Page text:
In the NBA, depth is, at once, all things and nothing. It is overrated and understated. Assumed and glaringly evident. Precious and nonessential. It’s a valuable tool in enduring injuries and the rigors of the regular season, but rarely a true advantage in the playoffs. And yet, it’s difficult to find favorable playoff positioning without solid depth, regardless of the non-impact it plays on the next level.
This season, the Mavs have had their own fun little adventures in bench depth. In the past, the Mavs were considered one of the league’s deepest teams: they boasted either DeSegana Diop or Erick Dampier, a productive bench scorer in Jerry Stackhouse, assorted veteran defenders in Adrian Griffin and Devean George, a sparkplug in Darrell Armstrong, and versatility in players like Marquis Daniels. At the start of 2008-2009, they had Jason Terry, a slightly regressed Diop, an injured Stackhouse, undersized forwards, an undersized point guard, and a few aging pieces. Things only seemed poised to fall from there, with Diop regression from shot-blocking force to interior waste of space. Stack’s foot got sick and never got better. And the rest of the bench unit played like they suddenly found themselves on the wrong side of forty.
Diop is long since gone, with Ryan Hollins and Ryan Hollins taking his place. It was a trade that seemed largely financially motivated, a desperate attempt to save as much as possible by dealing Diop’s now incredibly generous (previously it was just ‘quite generous’) midlevel contract. But since that time, Ryan Hollins has bolstered a bench rotation that has impressed time and time again, showing demonstrative growth since those early months. We wondered where the Mavs would find a filler at center without Diop, but Brandon Bass, James Singleton, and Ryan Hollins have fit the bill. We wondered how J.J. Barea would be able to get by defensively, but his improvement and Jason Kidd’s defensive versatility give the Mavs plenty of options. We lamented the lack of size and interior scoring, but Bass and Singleton have been relentless rebounders and effort scorers. Combine those three with Jason Terry, and you essentially have created a bench from nothing.
Barea’s growth in particular has been remarkable. At the beginning of this season, I wondered whether Barea wouldn’t be better served as a team’s third point guard, a spark plug to fill to role of the now retired Darrell Armstrong. His shot came and went, he seemed to get blocked frequently, his passing was often careless, and at 6’0” (yeah, right), he was a huge liability defensively. Virtually all of those weaknesses have been washed away. Barea isn’t just a sparkplug, but a bundle of energy able to channel his energy into aggressive drives to the rim that produce scores for himself or others. He’s developed a heightened court sense, more aware than ever of how the defense will respond to his moves and the moves of his teammates. It seems petty, but things as simple as picking his spots and being in the right place for a spot-up three have been huge differences in his game. Barea rarely forces the issue anymore, and is a contributing scorer on a regular basis. He’s not a great defender, but his counterparts perform at an average level (15.6 PER). He uses his size as an advantage, drawing offensive fouls on a regular basis. This is a six-foot, undrafted point guard who has taken his role on the team by the throat, earned every minute on the floor, and excelled. I don’t know if Barea will ever be a starting caliber point guard in the lig, but as a back-up, the guy has been studly.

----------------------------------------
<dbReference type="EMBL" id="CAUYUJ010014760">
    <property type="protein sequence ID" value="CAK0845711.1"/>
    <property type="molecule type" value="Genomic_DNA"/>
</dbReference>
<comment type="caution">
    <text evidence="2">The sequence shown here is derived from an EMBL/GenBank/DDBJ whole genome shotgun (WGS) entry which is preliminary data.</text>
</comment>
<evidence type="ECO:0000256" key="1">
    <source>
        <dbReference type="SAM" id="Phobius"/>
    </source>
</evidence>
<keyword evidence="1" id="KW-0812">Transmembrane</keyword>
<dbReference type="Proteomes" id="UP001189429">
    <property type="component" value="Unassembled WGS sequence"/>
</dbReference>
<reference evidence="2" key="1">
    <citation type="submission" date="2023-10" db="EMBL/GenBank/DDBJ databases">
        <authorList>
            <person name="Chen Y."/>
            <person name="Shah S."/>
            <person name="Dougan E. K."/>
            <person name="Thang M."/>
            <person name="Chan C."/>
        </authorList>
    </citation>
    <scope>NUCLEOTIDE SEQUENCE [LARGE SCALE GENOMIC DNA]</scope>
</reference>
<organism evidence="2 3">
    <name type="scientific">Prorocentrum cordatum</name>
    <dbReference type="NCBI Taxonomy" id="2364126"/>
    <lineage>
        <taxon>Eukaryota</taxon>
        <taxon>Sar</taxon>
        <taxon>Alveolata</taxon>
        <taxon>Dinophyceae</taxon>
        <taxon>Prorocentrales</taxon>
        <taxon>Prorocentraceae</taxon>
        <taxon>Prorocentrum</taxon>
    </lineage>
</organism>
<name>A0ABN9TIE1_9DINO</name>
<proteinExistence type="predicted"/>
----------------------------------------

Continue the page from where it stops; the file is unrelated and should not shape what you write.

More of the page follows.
Brandon Bass has emerged as a quality rebounder, a strong defender, and a dominant scorer for stretches. His touch from midrange is feathery soft, and his dunks are solid as a rock. And, like Barea, he’s picking his spots more carefully. He’s not playing for a spot in the rotation, he’s playing because he helps the team wins. Maybe having that security is just what Bass needed, but regardless, Bass’ play on both ends is more disciplined and more effective.
If Bass was, in part at least, a known commodity, James Singleton has been this season’s big surprise. He can’t contribute offensively in just any situation, but his work on the defensive end and on the glass is universally effective. He’s a big, strong body that can give lots of players trouble, and he plays with an energy that few opponents can match. He’s 100% effort and a quality look at the 3,4, or 5, which is the kind of defensive versatility the Mavs had no idea they had.
All of this, and the Mavs still have Ryan Hollins and Gerald Green in the oven.
Depth isn’t the be-all and end-all. But it ain’t nothin’ neither. When the situation calls for it, a coach needs to be able to rely on his bench to not surrender a lead or the team’s momentum. I definitely feel that between Terry, Barea, Bass, and Singleton, Carlisle has that. Would a lack of depth be the Mavs’ vulnerability in the playoffs? Luckily, we won’t have to find out.